An Emirati bank told a California federal judge on Thursday that he shouldn’t apply California law when he evaluates whether a technology company should receive attorneys' fees following its successful bid to arbitrate their contract dispute in the Golden State instead of Dubai.

  • February 12, 2016

    Gov't Wins Stay On $77M Forfeiture Pending Criminal Case

    The federal government won a one-month stay on discovery in a $77 million forfeiture proceeding in D.C. federal court Friday after accusing the Afghani defense subcontractor at the center of the case of abusing the civil process to aid his defense against criminal bribery charges.

  • February 12, 2016

    Deals Rumor Mill: Intercept Pharma, Barclays, Banco Poplare

    Intercept Pharmaceuticals is mulling a sale, a number of companies have placed bids for Barclays' Asian private wealth business, and Italian cooperative banks Banco Popolare SC and Banca Poplare di Milano are inching closer to a merger that would create Italy's third-largest bank.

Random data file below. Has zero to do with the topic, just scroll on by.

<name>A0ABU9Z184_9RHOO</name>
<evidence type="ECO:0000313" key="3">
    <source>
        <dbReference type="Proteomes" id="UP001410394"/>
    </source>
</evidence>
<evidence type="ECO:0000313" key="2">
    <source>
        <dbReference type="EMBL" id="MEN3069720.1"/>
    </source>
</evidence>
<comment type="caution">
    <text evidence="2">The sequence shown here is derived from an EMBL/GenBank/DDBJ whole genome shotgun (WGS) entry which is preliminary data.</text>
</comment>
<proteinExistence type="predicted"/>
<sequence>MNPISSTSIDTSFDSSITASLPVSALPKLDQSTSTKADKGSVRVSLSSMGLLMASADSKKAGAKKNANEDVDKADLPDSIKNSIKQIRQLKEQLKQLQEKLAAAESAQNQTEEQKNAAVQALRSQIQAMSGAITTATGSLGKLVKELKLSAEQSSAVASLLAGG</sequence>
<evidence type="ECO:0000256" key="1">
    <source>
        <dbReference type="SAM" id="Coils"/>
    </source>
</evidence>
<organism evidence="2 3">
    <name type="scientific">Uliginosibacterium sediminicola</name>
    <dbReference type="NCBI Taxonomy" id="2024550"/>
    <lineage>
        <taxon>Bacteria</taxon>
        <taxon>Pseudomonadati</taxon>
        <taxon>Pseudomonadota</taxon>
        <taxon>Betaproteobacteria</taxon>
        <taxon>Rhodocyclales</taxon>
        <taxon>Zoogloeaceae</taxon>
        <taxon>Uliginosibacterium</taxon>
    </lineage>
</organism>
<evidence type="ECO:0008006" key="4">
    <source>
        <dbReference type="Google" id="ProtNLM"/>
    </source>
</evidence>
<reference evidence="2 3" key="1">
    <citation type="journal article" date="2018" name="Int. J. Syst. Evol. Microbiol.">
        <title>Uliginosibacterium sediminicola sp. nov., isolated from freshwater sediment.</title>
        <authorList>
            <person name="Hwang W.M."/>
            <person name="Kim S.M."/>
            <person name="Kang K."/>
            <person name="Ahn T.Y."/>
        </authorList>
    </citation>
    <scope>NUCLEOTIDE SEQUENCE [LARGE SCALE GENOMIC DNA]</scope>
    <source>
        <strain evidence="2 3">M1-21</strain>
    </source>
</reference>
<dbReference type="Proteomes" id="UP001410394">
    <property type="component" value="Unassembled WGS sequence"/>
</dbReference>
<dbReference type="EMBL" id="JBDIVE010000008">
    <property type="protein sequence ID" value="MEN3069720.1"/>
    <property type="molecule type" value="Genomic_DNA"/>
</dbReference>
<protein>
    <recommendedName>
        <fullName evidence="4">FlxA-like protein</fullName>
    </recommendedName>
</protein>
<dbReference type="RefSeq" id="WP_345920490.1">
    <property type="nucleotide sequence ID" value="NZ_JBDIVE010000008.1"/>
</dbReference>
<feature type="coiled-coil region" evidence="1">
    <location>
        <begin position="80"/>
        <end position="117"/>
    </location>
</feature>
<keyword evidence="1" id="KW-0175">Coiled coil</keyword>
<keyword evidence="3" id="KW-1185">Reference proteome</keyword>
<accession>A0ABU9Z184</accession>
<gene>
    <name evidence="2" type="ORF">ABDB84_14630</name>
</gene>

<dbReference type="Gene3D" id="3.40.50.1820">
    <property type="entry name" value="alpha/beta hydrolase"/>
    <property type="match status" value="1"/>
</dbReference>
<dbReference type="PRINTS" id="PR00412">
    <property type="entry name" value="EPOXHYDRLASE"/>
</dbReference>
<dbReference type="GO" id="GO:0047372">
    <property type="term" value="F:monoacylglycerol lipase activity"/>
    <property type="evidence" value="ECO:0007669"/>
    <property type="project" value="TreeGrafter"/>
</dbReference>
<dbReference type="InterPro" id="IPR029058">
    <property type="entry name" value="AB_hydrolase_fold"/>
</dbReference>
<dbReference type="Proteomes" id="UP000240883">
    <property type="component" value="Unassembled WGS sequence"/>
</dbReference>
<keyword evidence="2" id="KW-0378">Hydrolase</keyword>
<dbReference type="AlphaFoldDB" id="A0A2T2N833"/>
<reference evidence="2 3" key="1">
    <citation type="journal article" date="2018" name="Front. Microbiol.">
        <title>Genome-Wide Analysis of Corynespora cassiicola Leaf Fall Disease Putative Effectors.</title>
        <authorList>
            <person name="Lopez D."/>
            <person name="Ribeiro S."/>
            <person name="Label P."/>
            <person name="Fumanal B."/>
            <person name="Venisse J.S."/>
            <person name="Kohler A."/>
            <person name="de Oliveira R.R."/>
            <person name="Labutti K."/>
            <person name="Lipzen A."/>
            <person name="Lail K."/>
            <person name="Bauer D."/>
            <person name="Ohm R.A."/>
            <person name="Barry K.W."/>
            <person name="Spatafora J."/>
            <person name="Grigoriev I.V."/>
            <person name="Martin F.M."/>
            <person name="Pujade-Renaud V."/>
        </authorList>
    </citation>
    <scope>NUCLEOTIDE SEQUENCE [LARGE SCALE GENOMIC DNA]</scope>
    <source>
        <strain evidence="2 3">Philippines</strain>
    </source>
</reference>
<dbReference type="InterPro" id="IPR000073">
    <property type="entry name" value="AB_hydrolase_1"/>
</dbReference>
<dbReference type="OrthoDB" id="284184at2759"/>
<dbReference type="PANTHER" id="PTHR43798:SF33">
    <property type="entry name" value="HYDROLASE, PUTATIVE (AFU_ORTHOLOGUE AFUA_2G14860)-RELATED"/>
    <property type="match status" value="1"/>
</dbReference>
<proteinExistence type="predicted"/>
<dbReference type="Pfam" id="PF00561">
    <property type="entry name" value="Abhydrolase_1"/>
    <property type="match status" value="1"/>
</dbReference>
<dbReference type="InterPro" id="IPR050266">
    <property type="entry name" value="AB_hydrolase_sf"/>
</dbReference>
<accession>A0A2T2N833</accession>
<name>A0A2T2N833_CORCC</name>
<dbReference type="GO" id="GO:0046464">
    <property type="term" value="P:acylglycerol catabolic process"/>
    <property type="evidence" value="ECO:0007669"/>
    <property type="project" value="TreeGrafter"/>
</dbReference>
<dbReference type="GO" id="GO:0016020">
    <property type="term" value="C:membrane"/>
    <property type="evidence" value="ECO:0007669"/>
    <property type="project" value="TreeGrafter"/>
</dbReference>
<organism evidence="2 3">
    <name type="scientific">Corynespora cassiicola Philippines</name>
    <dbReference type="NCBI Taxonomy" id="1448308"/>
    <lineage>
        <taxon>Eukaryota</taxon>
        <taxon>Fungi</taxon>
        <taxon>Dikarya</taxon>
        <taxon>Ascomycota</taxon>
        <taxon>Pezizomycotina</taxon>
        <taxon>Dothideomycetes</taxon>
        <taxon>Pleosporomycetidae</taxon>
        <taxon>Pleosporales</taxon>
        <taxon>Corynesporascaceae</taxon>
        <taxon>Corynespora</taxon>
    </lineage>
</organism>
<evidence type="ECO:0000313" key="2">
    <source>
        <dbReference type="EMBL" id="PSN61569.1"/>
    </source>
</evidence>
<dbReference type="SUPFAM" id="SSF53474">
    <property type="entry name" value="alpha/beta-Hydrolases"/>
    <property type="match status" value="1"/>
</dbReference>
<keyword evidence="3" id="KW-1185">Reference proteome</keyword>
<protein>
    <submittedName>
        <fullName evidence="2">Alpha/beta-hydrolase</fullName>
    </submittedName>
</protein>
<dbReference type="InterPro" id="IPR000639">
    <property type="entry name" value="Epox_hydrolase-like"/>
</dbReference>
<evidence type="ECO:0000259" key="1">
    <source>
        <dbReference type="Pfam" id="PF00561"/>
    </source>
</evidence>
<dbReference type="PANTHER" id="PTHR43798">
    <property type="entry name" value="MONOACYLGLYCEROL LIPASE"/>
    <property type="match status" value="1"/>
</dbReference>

• February 12, 2016

    Trust Seeks $20M Tax Refund Related To Madoff Losses

    A marital trust that lost money in Bernie Madoff’s Ponzi scheme filed suit against the federal government in Florida federal court Thursday, seeking a $20 million tax refund related to reported income that was found to be nonexistent after the scheme imploded.

  • February 12, 2016

    Deutsche Bank Aims To Calm Market With $5.4B Debt Buyback

    Deutsche Bank AG on Friday announced plans to buy back $5.4 billion worth of its outstanding debt in a bid to reassure investors that Germany’s largest bank is strong enough to survive recent market turbulence.

  • February 11, 2016

    Ex-Rabobank Traders Can't Evade Libor-Rigging Convictions

    A New York federal judge on Thursday refused to toss guilty verdicts against two former Rabobank traders who allegedly committed conspiracy and wire fraud by rigging the London Interbank Offered Rate, finding the government didn’t unlawfully rely on protected testimony.

  • February 11, 2016

    Tribal Leader Slams CFPB Over Payday Lending Proposal

    A Native American tribal leader assailed the Consumer Financial Protection Bureau on Thursday for its proposed regulation of so-called payday lenders, saying the agency has failed to consult with tribes as it prepares to issue a new federal rule on the industry.